The TiCl component can be n TiCl 'MCln where 11 is a number of from 1 to 5, M is a metal such as magnesium, zinc or aluminum (Group II Metals of the Periodic Table according to Mendeleef) and n is a number representing the valence of the metal M. A preferred component is nTiCl -AlCl where n is a number of from 1 to 5.

In the component AlR X R is an alkyl radical of from 1 to carbon atoms, X is halogen or hydrogen and n is a number of from 2 to 3. The preferred components are aluminum triethyl, dialkylaluminum hydrides and diethylaluminum monochloride. To simplify the description of the process of this invention, reference will be made hereinafter to tetrabutyl titanate and tetraoctyl titanate as the preferred Ti(OR),; catalyst components; 3TiCl -AlCl as the preferred titanium trichloride component and aluminum triethyl, diisobutyl aluminum hydride and diethylaluminum monochloride as the preferred aluminum compound components. The amount of three-component catalyst useful in polymerization reactions is not critical. Thus, from .01 to 10 weight percent catalyst based on the diluent present can be used depending on the pressures used in carrying out the reactions. Lower or higher amounts can also be used, however.

The three-component catalyst systems have been found to be extremely versatile and useful in polymerizing alpha-olefins to solid high molecular weight rubbery polymers with the added advantage, as hereinbefore indicated, of preponderantly increasing the rate of polymerization over the highly efiicient two component catalyst systems known for preparing high isotactic or crystalline content containing polymers. Moreover, the three-component catalyst systems surprisingly effect a molecular weight reduction so that polymers of suitable intrinsic viscosities are prepared, While at the same time, resulting in minimum or no low molecular weight oily fractions. If desired, how ever, hydrogen in amounts of, for example, 1 to 10 mole percent can be used where lower melt viscosities of these polymers are desired.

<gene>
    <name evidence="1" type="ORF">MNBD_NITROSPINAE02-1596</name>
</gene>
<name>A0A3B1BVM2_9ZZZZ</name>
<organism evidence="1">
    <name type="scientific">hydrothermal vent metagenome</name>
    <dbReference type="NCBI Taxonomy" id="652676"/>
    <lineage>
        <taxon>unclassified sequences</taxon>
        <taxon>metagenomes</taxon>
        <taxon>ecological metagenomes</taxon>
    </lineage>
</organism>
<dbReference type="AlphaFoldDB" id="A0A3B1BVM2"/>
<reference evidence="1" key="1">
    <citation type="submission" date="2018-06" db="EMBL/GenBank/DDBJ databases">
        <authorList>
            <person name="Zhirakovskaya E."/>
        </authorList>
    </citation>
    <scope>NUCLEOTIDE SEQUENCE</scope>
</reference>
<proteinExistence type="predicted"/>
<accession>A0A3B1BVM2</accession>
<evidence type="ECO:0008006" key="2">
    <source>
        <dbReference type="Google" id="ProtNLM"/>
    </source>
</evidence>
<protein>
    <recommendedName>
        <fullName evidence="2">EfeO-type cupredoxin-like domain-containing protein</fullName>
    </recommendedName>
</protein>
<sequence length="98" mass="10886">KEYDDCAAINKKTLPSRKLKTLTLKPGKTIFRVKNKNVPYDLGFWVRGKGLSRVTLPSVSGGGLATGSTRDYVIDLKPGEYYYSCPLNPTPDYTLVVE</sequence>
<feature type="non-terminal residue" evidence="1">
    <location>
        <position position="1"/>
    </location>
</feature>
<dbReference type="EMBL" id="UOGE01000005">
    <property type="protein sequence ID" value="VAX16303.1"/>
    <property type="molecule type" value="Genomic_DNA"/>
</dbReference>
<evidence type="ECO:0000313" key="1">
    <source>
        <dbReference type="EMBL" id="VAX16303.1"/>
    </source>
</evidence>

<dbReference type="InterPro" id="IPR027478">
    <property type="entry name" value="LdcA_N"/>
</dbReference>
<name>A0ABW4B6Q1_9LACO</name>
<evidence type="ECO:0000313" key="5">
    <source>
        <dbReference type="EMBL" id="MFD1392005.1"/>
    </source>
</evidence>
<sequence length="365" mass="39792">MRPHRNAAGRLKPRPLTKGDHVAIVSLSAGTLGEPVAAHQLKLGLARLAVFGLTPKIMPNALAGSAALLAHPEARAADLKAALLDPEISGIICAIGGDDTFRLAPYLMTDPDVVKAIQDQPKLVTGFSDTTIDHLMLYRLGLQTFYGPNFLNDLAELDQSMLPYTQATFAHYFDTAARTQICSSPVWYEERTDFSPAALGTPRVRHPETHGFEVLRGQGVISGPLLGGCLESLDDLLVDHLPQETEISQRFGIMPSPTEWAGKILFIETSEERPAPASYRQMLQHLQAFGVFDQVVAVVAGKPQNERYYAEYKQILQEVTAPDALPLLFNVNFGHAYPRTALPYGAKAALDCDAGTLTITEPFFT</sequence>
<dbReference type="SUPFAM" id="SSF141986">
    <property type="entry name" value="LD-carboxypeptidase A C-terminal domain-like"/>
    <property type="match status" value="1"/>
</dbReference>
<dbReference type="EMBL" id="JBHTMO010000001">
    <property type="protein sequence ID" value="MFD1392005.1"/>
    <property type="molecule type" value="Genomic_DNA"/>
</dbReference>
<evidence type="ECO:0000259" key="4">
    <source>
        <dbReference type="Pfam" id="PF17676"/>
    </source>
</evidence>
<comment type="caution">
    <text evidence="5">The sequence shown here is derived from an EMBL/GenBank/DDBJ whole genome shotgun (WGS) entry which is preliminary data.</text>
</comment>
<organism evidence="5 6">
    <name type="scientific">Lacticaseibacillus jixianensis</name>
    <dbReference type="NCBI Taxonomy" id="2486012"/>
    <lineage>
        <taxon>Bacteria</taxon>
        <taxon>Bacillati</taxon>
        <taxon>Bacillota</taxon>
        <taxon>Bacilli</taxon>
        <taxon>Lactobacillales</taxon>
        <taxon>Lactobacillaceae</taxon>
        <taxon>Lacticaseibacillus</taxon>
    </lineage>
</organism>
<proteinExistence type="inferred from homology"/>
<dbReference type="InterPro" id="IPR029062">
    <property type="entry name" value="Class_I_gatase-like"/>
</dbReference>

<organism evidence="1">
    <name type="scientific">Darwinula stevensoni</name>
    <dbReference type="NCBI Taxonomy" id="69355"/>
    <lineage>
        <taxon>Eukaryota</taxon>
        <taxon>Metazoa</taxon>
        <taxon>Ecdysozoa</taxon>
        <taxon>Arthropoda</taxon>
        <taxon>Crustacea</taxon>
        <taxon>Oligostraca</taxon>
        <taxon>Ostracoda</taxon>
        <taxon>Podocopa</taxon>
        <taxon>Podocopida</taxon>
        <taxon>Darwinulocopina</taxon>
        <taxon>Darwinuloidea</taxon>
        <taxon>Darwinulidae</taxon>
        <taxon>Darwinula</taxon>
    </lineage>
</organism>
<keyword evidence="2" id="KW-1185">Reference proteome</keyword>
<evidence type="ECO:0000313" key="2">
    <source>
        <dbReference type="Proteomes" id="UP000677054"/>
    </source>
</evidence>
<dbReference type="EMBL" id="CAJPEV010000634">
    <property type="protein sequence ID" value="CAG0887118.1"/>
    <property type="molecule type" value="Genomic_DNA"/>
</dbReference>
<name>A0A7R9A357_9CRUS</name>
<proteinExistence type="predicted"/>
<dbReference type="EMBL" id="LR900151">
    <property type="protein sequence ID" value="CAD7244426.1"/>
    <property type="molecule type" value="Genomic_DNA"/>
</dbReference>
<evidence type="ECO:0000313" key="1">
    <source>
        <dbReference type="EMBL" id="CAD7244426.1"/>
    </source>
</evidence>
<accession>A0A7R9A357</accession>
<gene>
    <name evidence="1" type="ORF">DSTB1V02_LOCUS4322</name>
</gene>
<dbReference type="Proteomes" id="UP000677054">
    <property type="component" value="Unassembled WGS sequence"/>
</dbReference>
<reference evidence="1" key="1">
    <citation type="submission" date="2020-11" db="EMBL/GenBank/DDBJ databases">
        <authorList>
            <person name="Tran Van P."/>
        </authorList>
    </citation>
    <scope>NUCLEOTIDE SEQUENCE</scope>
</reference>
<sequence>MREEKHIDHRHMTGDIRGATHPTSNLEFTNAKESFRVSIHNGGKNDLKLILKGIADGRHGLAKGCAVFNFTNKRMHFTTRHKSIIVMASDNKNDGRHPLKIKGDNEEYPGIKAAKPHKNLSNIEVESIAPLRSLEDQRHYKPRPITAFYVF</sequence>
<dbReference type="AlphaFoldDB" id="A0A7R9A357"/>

In alpha-olefin polymerizations, specifically those of from 2 to 10 carbon atoms, employing the novel process of this invention, there are obtained high molecular weight rubbery polymers containing a high proportion of atactic or amorphous content. Polypropylene, for example, as will be illustrated in the examples, has been prepared with up to 64% atactic content, while a completely soluble (in cold xylene) polybutene has been prepared. Higher alpha-olefin polymers can also be prepared in soluble form, for example, polypentene, pclyhexene and polyalpha-olefins containing up to 1-0 carbon atoms.

The versatility of the catalysts for use in the process of this invention enables the copolymerization of at least two alpha-olefins of a different number of carbon atoms to prepare rubbery copolymers such as ethylene-propylene, ethylene-butene, etc., which are substantially completely soluble in cold xylene. Ordinarily, titanium trichloride and diethylalumnium monochloride or aluminum triethyl yield ethylene-propylene or ethylene-butene rubbers which are only 75 to 85% soluble. A completely soluble rubbery butene-l polymer or rubbery copolymers prepared with titanium containing catalysts, has not, to our knowledge, been known heretofore.